Election Reflections

11 November 2016
10 Marcheshvan 5777 

Shalom Chaverim,  

So much has already been written and said about the presidential election. I am not sure that I have much to add nor that I want to follow my inclination to rush immediately to words. At the same time, we began this week to process the election with our students, and these are the reflections I shared with them.  

In the aftermath of what has been a toxic, painful, presidential election, many in our community and country feel a sense of joy and hope. They feel as if their voices have finally been heard, hopeful that they are no longer being left behind, that the future will bring more security and prosperity to them, our country, and the world. Yet, many in our community and country feel sadness, loss, anger, and fear. There is sadness that we cannot yet tell our sons and daughters that a woman truly can hold any office in the land.  There is fear of the unknown, of an unpredictable future, and of what might lie ahead in terms of the rights, freedom, and dignity of different groups and individuals, especially the most vulnerable in our society. All of these feelings are real, they are deep, and they will not go away.  

We need to give ourselves and each other time to feel these feelings and to process this election in whatever ways necessary. The process of healing, rebuilding, and reconnecting with one another goes through these feelings, not around them. In our own community we have immigrants, people of color, people with disabilities, members of the LGBTQ community, and others who are feeling particularly vulnerable and who need to know that we embrace you. We also need to seek to understand those who feel differently about this election and the future of our country.  One of the lessons of this election is about people losing touch with and losing empathy for one another. We begin to repair this by reaffirming our core value of chibur, connection, by remembering that we actually live in this country and this world together. It is easier to connect with people who think, feel, and experience the world in a similar way. The real work of humility, patience, and empathy is to seek out and stay in relationship with those who think differently, sometimes radically different.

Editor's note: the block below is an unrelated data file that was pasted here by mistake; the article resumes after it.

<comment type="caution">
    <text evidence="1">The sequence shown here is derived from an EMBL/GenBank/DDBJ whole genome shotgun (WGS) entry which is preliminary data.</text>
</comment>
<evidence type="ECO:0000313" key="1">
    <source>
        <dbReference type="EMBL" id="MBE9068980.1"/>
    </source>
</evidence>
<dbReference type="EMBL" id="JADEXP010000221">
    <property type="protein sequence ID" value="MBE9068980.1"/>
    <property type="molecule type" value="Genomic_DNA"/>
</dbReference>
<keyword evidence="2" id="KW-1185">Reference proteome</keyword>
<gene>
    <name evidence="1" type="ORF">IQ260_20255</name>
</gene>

Some of us are also feeling demoralized and concerned about the social fabric of our country and the state of our democracy. So many members of our community—including students, parents, alumni, faculty, and staff—were activists during this election. You worked hard on behalf of your candidates and your ideals; you were confident and passionate about your values and vision for this country. For many, the election did not go your way, and this can feel like failure and loss. I want to remind you how resilient we are as human beings and as a nation. We should be proud that so many of us fought hard, voted, participated in debates and discussions about candidates, issues, policy, and laws, and showed kavod—honor and care—for this country and every person in it by investing in its character and its future. We should also be proud and grateful that we live in a democracy with free and peaceful elections and transfer of power, in which the people really have a voice. This is a great blessing.